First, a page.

He walked for a while silently, suddenly becoming aware of something warm dripping down his palm, and a subtle sting. He paused and remembered. He had cut his hand. A look told him the cut wasn't bad, though his fingers were sticky with blood. He tried to rub it off on his robes, but gave up. His robes didn't seem to be able to accept more filth. He settled for licking it off, which was disgusting, but he had no other choice. He couldn't walk around with his hand bloody, people would notice. They would accuse him of something, like stealing the fresh meat from the kitchens. It was, after all, the type of thing his sort would do, at least according to Meioze's teachings. He scowled, only partly from the taste.

A few more steps brought him to the wide archway entrance of the Lower Refectory. Syllis didn't bother looking inside. This Refectory, reserved for the novices, kitchen staff, and lowly merchants on visit only served food around noon and dinnertimes. Even then, it was not an organized affair. One just wandered down into the Refectory around those times and hopefully there was something to eat available. Unless when there were large traveling parties, those times someone like Syllis just had to skip his meal. The kitchen rarely, if ever, offered food to a novice while there was a party of traders waiting in line.

"Hey, Syllis, over here!" the shout echoed in the cavernous hallway.

Syllis, startled, almost tripped over his own feet. He whirled around to see who it was.

"What are you doing down here? They shan't be serving food 'till in two hours time." Said a tall, dark boy, a small book bag of fine leather dangling from his large hands. He was clad in the same style as the other boy, except his robes looked slightly cleaner.

"I know that, Pitre. I was.just walking really, that's all." Syllis answered. He could feel the itch in his thigh starting up again.

"Oh, I thought you were sent on an errand. Took you a while, tea, was it?"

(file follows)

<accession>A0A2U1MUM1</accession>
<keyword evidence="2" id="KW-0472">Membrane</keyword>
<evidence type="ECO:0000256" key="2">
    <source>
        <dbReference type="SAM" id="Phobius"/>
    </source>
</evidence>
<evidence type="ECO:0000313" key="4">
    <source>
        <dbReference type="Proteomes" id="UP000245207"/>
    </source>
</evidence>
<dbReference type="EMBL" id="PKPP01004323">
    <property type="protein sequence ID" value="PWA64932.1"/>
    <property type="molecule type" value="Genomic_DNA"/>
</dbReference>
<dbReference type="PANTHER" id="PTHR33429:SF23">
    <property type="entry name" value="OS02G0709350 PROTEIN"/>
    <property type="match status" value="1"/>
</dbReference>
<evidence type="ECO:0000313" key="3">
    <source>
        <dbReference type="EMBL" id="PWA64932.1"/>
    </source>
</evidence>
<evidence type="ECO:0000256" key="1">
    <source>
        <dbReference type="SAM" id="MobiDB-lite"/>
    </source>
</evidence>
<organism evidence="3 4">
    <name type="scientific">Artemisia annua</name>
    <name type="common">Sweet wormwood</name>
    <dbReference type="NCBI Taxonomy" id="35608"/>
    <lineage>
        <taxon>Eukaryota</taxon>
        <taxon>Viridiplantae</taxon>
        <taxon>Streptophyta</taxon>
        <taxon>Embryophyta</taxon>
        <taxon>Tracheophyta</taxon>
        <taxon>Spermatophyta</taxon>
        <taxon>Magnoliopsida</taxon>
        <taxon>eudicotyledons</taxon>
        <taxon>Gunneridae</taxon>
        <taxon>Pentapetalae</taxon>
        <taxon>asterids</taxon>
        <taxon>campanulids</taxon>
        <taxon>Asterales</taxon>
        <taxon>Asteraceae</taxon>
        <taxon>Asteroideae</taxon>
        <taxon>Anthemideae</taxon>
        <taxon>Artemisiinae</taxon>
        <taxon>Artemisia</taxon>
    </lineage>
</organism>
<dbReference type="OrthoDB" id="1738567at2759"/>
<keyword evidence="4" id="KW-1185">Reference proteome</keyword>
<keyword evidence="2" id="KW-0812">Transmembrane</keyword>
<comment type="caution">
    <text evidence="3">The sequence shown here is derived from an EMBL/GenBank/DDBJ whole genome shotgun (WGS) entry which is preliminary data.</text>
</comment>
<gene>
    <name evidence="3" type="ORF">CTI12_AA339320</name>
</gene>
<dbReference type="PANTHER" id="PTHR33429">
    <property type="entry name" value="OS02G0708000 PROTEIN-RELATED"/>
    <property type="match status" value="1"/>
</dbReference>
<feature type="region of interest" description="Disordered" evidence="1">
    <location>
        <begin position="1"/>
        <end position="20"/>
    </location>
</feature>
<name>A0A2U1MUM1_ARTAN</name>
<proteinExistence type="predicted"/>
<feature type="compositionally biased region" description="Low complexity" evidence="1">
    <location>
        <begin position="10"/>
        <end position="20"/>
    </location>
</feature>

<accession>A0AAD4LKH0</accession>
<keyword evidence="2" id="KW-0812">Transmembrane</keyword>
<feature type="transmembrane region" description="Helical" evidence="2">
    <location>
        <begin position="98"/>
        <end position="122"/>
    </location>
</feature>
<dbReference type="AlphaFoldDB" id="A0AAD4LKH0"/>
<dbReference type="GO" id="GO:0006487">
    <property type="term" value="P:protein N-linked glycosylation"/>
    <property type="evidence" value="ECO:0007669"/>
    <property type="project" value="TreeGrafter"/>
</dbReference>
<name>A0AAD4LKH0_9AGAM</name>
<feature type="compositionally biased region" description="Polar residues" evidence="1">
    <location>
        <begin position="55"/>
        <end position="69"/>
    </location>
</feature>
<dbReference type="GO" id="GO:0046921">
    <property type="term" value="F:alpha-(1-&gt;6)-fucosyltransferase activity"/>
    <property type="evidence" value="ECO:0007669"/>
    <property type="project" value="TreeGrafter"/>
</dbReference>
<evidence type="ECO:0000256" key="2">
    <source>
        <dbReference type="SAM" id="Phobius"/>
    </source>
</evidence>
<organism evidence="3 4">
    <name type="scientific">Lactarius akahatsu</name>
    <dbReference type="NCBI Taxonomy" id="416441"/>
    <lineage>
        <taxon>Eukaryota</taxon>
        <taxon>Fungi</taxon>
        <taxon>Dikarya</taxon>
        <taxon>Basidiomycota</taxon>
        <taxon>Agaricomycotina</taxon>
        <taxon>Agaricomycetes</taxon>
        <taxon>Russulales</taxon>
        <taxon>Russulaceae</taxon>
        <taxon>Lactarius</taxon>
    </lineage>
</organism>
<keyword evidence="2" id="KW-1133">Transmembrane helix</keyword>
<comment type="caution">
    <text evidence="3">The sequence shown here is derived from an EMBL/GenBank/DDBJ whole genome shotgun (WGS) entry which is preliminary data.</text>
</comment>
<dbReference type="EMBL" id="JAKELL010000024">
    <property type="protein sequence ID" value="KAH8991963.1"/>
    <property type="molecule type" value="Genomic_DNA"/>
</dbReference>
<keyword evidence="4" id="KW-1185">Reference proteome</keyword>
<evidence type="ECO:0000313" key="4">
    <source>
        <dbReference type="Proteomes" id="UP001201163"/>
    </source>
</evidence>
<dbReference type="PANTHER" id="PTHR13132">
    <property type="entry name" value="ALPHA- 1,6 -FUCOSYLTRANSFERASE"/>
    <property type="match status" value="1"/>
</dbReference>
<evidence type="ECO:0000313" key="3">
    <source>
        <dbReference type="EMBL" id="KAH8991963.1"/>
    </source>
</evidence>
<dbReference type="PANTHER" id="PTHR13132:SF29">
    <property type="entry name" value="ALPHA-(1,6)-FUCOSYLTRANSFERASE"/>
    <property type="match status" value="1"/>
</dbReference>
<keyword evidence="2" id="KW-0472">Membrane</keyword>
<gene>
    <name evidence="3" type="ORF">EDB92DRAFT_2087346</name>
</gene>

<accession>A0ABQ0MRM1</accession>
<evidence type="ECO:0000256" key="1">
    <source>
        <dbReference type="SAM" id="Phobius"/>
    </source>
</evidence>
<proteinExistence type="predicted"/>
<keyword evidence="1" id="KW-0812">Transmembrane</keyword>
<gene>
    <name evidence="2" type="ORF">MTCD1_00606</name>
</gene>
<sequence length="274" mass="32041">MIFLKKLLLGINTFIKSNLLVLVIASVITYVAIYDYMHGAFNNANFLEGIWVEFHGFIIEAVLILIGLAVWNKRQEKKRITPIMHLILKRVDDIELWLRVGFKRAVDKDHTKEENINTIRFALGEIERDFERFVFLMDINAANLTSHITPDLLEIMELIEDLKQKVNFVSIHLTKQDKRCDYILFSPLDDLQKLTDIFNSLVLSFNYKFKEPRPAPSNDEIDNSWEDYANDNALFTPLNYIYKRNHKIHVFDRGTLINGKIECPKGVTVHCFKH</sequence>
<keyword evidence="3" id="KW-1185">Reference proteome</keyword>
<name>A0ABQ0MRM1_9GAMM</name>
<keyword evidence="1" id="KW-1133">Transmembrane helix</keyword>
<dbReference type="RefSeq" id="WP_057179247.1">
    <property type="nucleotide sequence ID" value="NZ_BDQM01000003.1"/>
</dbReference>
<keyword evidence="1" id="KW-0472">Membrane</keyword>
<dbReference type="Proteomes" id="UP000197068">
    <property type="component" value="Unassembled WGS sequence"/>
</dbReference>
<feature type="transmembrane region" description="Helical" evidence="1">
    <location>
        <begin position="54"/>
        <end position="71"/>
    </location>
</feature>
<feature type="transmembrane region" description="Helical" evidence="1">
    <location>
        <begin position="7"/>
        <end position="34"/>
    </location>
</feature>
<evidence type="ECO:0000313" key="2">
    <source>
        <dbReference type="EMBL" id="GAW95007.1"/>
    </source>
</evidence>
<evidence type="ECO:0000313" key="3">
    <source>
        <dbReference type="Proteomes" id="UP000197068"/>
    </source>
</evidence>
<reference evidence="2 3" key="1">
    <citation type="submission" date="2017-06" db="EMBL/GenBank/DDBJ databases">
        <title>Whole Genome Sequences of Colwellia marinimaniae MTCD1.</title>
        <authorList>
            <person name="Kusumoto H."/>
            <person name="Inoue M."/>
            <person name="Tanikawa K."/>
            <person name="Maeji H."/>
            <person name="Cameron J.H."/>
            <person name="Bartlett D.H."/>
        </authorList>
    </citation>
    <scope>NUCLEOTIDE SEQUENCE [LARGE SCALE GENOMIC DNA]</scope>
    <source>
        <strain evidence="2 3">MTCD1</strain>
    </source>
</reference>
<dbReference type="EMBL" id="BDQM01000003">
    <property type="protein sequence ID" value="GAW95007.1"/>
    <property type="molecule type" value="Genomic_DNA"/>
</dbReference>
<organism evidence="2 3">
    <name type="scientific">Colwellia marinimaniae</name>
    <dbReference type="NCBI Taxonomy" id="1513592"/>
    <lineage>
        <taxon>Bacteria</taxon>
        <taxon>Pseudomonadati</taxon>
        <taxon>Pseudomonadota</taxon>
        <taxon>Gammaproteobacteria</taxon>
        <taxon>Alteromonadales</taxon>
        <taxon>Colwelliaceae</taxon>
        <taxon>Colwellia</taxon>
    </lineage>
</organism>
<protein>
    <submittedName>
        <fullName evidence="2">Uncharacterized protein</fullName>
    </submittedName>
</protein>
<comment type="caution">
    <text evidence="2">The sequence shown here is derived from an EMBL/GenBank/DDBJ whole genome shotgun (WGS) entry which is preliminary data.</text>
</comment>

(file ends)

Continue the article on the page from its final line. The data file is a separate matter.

"Yes." Syllis willed his hands to stay still.

"Well, you can see what my errand is," said Pitre, holding up the bag. "And as you're walking around already, you better start walking to the Library; one of them Bursars has something to tell you." And with a small smile, he turned and walked away in the opposite direction.

Syllis stared after him, biting his lip. Pitre was another novice, like him, except he was taking special training in the scholarly direction, which was why he spent most of his time in the library with the Bursars. He was quite nice really, very talkative, although Syllis didn't get to see him too often. To someone like him, however, a summons to the Library couldn't be too good.

Pushing the growing need to scratch his leg to the back of his mind, Syllis turned his attention to the staircase. Luckily this one had a banister, and Syllis hung on to it like a drowning man to a piece of driftwood. He had not realized how incredibly tired he was, as by the time he was half-way up, his legs felt like leaden weights. This helped him forget the itch though, which he later guessed was one good thing about exhaustion. It makes you forget things.

He made it up to the ground floor and, after a longer time than he expected leaning against the wall getting his breath back, he started making his way towards the Library.

He should have hurried more, as the Bursar, identifiable by his blue sash and generous midsection, met him halfway there. The pinch faced man had a vexed look about him, and as soon as he caught sight of Syllis, pulled something out of his robes. Syllis rushed up to him and made the necessary bow. His leg was getting worse by the second.

The stocky man fumbled around with a sheaf of papers - paper! A bad sign, Syllis thought - before finally managing to fish out an especially official looking one. It seemed to have been written scant minutes before.

"Ah, here it is," he said in the huffy voice of one who is used to delivering messages. "Freshly inked by the Master of Novices, Priest Meioze himself! 'According to primordial prerogatives set forth by the Holy Writ, twelve novices are to be newly Raised to the Rank of Priest. Of them, five' - that means you, boy -'are to attend ceremonies on the night of the next waxing crescent of the moon.' That means in exactly one week's time. Congratulations, boy." The Bursar shoved the paper back in a pocket of his robes, and rushed off without another word.

Syllis bowed again, even though by then the other priest had already turned around. After a few minutes, in the flickering torchlight of the corridor, he let his mouth drop open in disbelief. He, a Northerner, was to be made a Priest by next week. The itch, almost impossible to ignore mere moments before, had completely disappeared.